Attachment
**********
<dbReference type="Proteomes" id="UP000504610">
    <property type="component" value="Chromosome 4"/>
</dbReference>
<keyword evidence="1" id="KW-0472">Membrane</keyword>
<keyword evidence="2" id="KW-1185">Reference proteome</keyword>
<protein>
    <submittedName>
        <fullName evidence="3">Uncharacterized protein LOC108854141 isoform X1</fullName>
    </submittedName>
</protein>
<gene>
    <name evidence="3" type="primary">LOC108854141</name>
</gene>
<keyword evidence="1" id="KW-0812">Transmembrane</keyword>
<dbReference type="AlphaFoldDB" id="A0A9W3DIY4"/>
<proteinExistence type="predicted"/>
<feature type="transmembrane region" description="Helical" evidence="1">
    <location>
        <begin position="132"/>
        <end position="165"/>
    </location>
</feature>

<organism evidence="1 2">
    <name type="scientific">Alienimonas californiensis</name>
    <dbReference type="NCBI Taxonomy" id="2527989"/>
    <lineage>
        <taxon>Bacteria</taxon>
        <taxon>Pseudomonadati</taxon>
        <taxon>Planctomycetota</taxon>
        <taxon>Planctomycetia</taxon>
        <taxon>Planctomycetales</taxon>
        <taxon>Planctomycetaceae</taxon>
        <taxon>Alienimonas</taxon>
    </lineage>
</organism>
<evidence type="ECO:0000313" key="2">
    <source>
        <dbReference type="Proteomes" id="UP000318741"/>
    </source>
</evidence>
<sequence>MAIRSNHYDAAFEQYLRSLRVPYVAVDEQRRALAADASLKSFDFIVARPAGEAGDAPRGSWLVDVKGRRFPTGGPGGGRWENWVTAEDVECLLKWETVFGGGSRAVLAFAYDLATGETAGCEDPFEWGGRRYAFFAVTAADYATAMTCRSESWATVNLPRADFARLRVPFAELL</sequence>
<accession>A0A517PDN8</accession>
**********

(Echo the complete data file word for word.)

<dbReference type="Proteomes" id="UP000504610">
    <property type="component" value="Chromosome 4"/>
</dbReference>
<keyword evidence="1" id="KW-0472">Membrane</keyword>
<keyword evidence="2" id="KW-1185">Reference proteome</keyword>
<protein>
    <submittedName>
        <fullName evidence="3">Uncharacterized protein LOC108854141 isoform X1</fullName>
    </submittedName>
</protein>
<gene>
    <name evidence="3" type="primary">LOC108854141</name>
</gene>
<keyword evidence="1" id="KW-0812">Transmembrane</keyword>
<dbReference type="AlphaFoldDB" id="A0A9W3DIY4"/>
<proteinExistence type="predicted"/>
<feature type="transmembrane region" description="Helical" evidence="1">
    <location>
        <begin position="132"/>
        <end position="165"/>
    </location>
</feature>

<organism evidence="1 2">
    <name type="scientific">Alienimonas californiensis</name>
    <dbReference type="NCBI Taxonomy" id="2527989"/>
    <lineage>
        <taxon>Bacteria</taxon>
        <taxon>Pseudomonadati</taxon>
        <taxon>Planctomycetota</taxon>
        <taxon>Planctomycetia</taxon>
        <taxon>Planctomycetales</taxon>
        <taxon>Planctomycetaceae</taxon>
        <taxon>Alienimonas</taxon>
    </lineage>
</organism>
<evidence type="ECO:0000313" key="2">
    <source>
        <dbReference type="Proteomes" id="UP000318741"/>
    </source>
</evidence>
<sequence>MAIRSNHYDAAFEQYLRSLRVPYVAVDEQRRALAADASLKSFDFIVARPAGEAGDAPRGSWLVDVKGRRFPTGGPGGGRWENWVTAEDVECLLKWETVFGGGSRAVLAFAYDLATGETAGCEDPFEWGGRRYAFFAVTAADYATAMTCRSESWATVNLPRADFARLRVPFAELL</sequence>
<accession>A0A517PDN8</accession>